The PHA makes it a criminal offence to pursue a course of conduct which amounts to harassment of a person. A court may issue a restraining order against someone found guilty of such an offence.
This is a very important piece of legislation which can potentially provide protection in neighbourhood disputes, cases of racial harassment, bullying at work, confrontation with the media or stalking, as well as hate mail and persistent unwanted telephone calls. The PHA can also potentially apply in cases of domestic abuse.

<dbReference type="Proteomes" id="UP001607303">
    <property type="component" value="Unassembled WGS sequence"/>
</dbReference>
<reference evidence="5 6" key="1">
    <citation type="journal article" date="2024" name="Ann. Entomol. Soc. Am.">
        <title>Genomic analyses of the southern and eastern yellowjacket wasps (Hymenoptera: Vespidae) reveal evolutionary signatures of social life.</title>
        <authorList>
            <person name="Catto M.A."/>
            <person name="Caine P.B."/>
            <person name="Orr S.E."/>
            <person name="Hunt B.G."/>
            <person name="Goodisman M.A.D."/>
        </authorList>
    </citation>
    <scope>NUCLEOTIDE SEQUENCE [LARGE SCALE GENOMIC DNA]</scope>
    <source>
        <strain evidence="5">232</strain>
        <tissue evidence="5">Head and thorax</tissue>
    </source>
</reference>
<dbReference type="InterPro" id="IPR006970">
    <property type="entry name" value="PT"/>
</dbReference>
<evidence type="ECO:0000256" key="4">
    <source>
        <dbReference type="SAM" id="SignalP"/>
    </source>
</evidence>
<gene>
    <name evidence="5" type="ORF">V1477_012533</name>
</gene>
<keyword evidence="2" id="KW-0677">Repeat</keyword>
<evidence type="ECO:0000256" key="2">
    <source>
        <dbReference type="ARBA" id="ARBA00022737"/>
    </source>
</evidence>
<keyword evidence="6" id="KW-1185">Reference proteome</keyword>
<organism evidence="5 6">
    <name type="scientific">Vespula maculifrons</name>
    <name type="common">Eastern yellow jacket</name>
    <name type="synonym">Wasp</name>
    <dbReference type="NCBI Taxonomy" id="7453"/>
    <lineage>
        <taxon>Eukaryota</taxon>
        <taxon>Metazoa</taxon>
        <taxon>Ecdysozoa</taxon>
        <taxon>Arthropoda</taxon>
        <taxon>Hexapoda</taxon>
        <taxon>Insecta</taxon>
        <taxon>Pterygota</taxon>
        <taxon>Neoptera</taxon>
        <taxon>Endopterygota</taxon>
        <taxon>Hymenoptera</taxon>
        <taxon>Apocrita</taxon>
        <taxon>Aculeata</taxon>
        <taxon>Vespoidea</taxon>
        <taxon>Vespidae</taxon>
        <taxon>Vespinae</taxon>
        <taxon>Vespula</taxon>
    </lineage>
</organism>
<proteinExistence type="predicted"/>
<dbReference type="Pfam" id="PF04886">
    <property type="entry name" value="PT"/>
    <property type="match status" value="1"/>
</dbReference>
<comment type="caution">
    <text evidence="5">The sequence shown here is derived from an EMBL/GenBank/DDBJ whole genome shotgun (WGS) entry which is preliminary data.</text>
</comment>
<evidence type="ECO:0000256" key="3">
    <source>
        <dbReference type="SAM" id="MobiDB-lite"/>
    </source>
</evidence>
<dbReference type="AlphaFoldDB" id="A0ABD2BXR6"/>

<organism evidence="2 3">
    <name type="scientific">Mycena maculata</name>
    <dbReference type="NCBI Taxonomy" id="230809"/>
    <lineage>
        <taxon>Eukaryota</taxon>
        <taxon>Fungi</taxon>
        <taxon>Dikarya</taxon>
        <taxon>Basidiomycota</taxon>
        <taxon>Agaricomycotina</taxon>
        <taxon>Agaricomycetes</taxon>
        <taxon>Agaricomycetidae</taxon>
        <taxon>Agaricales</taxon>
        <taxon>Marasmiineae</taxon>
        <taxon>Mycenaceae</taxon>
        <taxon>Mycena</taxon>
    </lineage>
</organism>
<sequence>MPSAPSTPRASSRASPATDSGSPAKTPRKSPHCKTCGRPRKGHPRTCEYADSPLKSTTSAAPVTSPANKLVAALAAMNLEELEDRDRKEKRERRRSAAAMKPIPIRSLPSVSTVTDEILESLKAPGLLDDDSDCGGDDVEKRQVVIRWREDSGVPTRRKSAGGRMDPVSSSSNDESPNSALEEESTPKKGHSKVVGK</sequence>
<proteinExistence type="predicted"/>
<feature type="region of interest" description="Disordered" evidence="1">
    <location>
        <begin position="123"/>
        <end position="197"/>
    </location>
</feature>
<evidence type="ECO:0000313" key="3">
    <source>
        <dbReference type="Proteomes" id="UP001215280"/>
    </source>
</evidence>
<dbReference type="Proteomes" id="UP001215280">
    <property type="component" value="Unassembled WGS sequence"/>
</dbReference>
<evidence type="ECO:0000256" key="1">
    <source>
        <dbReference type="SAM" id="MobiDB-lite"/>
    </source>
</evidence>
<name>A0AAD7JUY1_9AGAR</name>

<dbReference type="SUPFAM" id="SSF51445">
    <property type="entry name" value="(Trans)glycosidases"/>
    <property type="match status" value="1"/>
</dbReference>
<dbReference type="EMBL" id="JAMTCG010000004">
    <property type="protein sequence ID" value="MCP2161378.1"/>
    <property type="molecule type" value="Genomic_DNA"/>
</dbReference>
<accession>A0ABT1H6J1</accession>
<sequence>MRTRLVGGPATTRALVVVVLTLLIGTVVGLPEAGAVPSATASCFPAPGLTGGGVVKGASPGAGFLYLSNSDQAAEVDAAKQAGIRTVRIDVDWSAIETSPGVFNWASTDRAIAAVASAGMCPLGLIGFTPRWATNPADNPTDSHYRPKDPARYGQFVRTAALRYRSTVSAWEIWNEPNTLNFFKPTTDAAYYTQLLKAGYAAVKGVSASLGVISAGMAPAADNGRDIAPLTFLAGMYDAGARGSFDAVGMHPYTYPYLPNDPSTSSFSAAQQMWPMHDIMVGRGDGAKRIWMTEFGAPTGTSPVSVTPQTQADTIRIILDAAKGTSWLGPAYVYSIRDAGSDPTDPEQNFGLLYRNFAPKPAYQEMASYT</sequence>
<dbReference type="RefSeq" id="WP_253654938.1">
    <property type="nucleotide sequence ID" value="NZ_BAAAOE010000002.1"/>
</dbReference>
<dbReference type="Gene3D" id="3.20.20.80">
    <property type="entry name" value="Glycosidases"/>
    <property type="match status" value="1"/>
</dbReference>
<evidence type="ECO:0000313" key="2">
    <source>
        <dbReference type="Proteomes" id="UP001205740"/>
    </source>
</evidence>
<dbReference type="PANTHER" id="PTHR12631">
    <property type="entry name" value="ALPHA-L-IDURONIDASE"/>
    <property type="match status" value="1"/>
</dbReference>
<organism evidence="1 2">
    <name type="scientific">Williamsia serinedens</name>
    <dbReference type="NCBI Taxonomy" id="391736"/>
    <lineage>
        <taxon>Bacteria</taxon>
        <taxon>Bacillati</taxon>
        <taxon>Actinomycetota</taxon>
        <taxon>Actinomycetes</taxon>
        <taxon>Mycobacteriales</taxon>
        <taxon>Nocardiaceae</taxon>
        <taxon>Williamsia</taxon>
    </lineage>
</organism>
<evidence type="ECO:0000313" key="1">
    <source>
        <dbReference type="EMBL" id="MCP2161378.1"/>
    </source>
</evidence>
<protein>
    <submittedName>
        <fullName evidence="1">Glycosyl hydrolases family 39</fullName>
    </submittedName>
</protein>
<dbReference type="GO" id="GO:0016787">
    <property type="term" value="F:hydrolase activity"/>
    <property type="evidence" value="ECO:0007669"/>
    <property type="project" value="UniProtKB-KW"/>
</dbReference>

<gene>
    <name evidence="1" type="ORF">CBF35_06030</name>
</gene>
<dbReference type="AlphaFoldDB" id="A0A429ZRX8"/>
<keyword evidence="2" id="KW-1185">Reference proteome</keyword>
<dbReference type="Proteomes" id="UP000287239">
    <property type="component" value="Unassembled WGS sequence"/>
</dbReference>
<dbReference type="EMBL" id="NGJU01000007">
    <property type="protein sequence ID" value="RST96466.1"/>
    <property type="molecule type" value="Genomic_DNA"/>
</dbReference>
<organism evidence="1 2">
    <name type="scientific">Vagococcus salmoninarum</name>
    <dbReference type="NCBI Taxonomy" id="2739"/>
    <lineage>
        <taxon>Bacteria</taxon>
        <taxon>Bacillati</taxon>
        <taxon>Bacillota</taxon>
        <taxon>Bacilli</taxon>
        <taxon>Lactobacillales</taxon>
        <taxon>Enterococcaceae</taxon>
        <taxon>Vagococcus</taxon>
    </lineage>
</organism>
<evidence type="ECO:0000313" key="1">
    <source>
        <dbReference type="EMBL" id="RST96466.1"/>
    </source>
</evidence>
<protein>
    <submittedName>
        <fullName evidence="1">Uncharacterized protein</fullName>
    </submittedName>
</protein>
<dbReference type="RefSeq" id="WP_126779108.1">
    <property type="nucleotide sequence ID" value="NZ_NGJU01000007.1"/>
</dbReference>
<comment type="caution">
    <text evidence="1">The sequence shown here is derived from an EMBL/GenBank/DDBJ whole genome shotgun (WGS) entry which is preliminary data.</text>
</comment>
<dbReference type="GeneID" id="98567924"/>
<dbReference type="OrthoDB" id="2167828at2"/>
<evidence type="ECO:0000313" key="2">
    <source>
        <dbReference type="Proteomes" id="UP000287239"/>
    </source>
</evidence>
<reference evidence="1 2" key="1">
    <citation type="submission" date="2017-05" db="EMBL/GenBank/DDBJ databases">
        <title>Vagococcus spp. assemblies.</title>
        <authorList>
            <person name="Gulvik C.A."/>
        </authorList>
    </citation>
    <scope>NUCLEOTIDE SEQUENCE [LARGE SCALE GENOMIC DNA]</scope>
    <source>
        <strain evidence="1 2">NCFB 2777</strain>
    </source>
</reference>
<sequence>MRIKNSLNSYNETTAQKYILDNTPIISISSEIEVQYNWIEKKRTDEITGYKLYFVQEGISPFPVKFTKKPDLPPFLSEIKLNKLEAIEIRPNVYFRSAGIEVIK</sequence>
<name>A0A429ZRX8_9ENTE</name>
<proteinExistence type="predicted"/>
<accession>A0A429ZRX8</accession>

There is no complete definition of harassment in the PHA and so it will be a matter for assessment based on the facts in each case, though the PHA does make it clear that harassment includes causing alarm or distress. It is important to note that there must be a ‘course of conduct’ in order to bring a claim. This means that there must be at least two incidents representing harassment – more than one telephone call – and the person who is carrying out the harassment must know or ought to know that it would amount to harassment. Although two incidents can be enough, the fewer the incidents, and the further apart in time they are, the less likely a court will be to find that there has been a ‘course of conduct’.